This is especially important if you are learning about something you don’t plan to use yet. Perhaps you are trying to absorb information on starting a webinar but you aren’t ready to do that till next year. You need to keep notes on your research somewhere safe so next year when you are ready to implement them, you have all the information you learned in one spot to refer to.
6. Be Mindful While Learning
Mindfulness has to do with keeping your mind focused on the task on hand and not getting distracted by something else. If your mind is elsewhere while you are watching a webinar, listening to a conference speaker or reading a blog post it will take you twice as long to digest it which is a waste of time. Have you ever read the same paragraph over and over in a book before? It happens because you are distracted.
You can’t control everything but do what you can to eliminate distractions. Turn off Facebook, put your phone on vibrate, go into a room by yourself or sit as close to the speaker as possible. Practice mindfulness when you aren’t learning so you can bring your mind back to what you are focusing on if it wanders when you are learning. I highly recommend The Miracle of Mindfulness book.
7. You Can’t Do It All
There are millions of books, webinars, podcasts and online courses available. You can’t do it all. If you sign up for every free or paid course or download every eBook on the topic you want to learn you will just overwhelm yourself. This is what we are trying NOT to do. Take some time to look into the course, webinar or book you are interested in and find out if it’s for you. Check out the testimonials/reviews and the syllabus or table of contents. If you start a course or book and it’s not working out for you, dump it and find a better one. Don’t feel like you HAVE to finish it if it’s clearly not for you.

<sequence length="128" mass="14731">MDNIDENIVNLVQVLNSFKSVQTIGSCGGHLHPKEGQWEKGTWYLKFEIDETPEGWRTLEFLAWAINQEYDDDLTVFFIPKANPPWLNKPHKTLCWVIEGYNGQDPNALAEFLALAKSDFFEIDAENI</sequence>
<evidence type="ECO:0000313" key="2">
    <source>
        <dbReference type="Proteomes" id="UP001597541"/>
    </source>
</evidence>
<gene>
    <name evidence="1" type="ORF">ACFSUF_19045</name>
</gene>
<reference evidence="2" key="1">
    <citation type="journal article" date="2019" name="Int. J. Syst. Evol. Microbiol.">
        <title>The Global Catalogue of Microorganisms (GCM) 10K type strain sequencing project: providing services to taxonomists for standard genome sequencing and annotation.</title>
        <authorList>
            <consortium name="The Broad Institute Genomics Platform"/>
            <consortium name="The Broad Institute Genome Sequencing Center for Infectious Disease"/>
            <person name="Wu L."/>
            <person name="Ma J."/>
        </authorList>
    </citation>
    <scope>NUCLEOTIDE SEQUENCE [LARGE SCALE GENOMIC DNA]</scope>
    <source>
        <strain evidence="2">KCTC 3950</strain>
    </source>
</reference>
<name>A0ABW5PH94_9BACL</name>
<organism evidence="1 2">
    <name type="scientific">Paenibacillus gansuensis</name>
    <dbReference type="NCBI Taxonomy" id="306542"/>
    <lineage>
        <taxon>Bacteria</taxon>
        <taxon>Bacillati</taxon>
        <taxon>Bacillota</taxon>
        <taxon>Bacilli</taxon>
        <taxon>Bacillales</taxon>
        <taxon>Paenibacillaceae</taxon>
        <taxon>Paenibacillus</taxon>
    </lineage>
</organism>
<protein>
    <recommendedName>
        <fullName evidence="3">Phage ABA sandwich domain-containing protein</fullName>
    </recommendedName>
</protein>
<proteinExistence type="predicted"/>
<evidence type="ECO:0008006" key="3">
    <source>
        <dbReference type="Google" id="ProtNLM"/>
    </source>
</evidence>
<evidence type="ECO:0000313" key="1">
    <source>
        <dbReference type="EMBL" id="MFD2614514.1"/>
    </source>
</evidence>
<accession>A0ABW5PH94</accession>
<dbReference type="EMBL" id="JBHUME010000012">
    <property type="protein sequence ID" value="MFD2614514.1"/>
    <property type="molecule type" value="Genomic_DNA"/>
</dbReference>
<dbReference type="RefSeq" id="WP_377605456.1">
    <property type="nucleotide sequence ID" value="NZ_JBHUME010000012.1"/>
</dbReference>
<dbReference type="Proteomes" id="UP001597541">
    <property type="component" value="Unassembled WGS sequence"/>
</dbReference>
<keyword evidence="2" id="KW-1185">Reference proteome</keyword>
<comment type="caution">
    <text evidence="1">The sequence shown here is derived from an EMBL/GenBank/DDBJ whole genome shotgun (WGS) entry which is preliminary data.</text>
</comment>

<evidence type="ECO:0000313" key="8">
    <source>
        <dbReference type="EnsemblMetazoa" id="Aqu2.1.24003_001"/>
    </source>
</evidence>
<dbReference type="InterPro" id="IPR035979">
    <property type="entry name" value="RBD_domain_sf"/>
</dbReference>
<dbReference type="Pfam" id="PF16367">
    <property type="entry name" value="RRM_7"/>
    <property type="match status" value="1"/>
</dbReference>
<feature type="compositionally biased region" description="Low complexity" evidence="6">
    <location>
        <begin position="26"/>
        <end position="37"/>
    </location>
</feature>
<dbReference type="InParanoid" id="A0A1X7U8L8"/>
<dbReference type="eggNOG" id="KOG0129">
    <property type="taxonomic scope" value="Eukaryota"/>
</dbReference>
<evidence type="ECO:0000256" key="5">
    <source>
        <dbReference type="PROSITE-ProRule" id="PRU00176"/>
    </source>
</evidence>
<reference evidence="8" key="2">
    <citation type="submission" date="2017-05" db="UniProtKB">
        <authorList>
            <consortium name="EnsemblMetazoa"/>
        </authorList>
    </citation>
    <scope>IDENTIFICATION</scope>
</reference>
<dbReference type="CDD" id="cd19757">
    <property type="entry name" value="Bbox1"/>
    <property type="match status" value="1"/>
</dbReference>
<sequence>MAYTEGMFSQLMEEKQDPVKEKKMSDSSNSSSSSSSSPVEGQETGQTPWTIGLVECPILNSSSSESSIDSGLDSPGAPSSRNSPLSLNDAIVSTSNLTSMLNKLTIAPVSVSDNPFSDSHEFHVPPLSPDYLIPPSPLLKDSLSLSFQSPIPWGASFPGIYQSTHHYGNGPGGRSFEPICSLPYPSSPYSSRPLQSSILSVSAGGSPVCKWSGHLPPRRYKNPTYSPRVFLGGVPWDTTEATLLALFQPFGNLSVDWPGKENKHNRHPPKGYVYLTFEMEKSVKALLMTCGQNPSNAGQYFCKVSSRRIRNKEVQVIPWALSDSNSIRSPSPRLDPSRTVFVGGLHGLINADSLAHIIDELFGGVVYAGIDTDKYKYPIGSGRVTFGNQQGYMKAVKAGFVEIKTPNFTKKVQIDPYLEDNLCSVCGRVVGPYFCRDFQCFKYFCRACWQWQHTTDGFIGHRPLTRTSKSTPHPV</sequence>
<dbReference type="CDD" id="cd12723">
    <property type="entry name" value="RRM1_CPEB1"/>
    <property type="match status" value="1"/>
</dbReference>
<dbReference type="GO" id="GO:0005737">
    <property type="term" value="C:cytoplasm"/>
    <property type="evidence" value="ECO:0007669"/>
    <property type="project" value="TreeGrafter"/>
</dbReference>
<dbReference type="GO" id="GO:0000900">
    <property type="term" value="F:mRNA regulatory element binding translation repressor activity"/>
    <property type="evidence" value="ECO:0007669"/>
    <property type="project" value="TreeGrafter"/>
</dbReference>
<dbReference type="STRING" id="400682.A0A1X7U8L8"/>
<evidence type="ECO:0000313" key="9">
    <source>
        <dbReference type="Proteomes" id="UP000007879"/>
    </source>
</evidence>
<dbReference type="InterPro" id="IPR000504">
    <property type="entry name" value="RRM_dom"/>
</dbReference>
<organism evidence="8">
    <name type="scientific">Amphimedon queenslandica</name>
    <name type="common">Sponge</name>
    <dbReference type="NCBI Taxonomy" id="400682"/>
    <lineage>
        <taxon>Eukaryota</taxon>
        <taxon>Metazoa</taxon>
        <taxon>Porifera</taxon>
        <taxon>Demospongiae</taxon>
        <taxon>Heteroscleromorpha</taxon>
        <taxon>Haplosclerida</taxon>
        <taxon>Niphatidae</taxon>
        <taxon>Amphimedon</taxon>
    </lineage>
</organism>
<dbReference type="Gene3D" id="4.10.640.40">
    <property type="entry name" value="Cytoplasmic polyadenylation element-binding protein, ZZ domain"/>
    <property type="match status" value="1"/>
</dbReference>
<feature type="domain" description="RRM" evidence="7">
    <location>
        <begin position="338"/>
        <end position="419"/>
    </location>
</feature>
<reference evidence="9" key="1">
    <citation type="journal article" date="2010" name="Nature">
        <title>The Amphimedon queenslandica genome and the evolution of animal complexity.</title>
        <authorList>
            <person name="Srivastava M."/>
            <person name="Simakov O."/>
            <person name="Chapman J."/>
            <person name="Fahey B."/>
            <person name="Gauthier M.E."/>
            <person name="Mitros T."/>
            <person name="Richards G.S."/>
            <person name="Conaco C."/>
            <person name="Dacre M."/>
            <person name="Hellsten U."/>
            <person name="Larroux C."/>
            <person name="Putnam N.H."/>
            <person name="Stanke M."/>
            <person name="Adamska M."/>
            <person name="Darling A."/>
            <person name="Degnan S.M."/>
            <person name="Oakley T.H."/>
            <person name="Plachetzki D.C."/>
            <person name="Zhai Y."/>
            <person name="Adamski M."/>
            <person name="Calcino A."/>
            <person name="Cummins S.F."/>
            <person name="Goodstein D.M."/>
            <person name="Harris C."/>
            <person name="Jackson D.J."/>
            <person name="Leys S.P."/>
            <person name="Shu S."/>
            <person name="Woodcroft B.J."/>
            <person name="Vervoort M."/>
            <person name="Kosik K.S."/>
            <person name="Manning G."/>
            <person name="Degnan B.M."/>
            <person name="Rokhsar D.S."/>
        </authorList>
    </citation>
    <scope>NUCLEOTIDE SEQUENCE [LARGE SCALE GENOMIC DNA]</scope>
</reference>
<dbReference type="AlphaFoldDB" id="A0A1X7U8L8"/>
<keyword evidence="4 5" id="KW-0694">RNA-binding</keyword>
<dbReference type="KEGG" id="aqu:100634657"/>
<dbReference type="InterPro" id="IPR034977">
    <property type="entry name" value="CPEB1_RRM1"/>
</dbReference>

Trust me, I WISH I could read every book in the world but I just can’t, and neither can you.
8. Understand the WHY
When you are learning, the speaker or author or podcaster or webinar host will be telling you to do things. Make sure you understand the why. Why are they telling you to do it? Why are you supposed to do A before B? Why are you supposed to do it THAT way? You need to understand the why to really understand the skill. Following a plan someone lays out for you is not learning a skill. It’s being a follower. If they why is not covered and there is an opportunity for feedback, ask for clarification.
9. You Need Alone Time
You need time to digest what you have learned and this works best when you are alone. So many times I have been thinking about something I read or learned or heard while I was alone. I worked through any questions I had or confusions I had about the skill/task. I do my best thinking when I walk to pick up my kids from school or when I’m alone in my office but haven’t started any work yet. Or when I have migraines surprisingly enough.
When I have mad migraines (which is a lot) I can’t read or type or watch TV. I have to just lay in the dark, absolutely still with a cold pack on my head. When I’m not sleeping, I’m thinking. I’ve planned blog posts, thought about ideas I’ve had and thought about things I’ve learned or read that I hadn’t fully figured out yet. Trust me, you need alone time.
10. Learning is Only Half of It
All this learning is great but remember, you have to implement the idea, practice the skill or use the workbook to see any good come of it. At some point you have to stop being a passive learner (reading/watching/listening) and be an active learner (doing). How many self-help books have I read and ignored the questions or tasks included with them? Too many to count. All that reading was really wasting my time. Self help books and do it yourself courses only work if you DO something.
11. Learn With Others or Share
Have you ever heard the advice that if you want to start working out, you should get a work out buddy? Someone to keep you on task, bounce ideas and troubles off of and someone to share your wins with? Well I say you need a learning buddy. Find someone who wants to learn the skill too and learn together. Or at the very least, share with others that you are learning a new skill and keep them updated on how you are doing.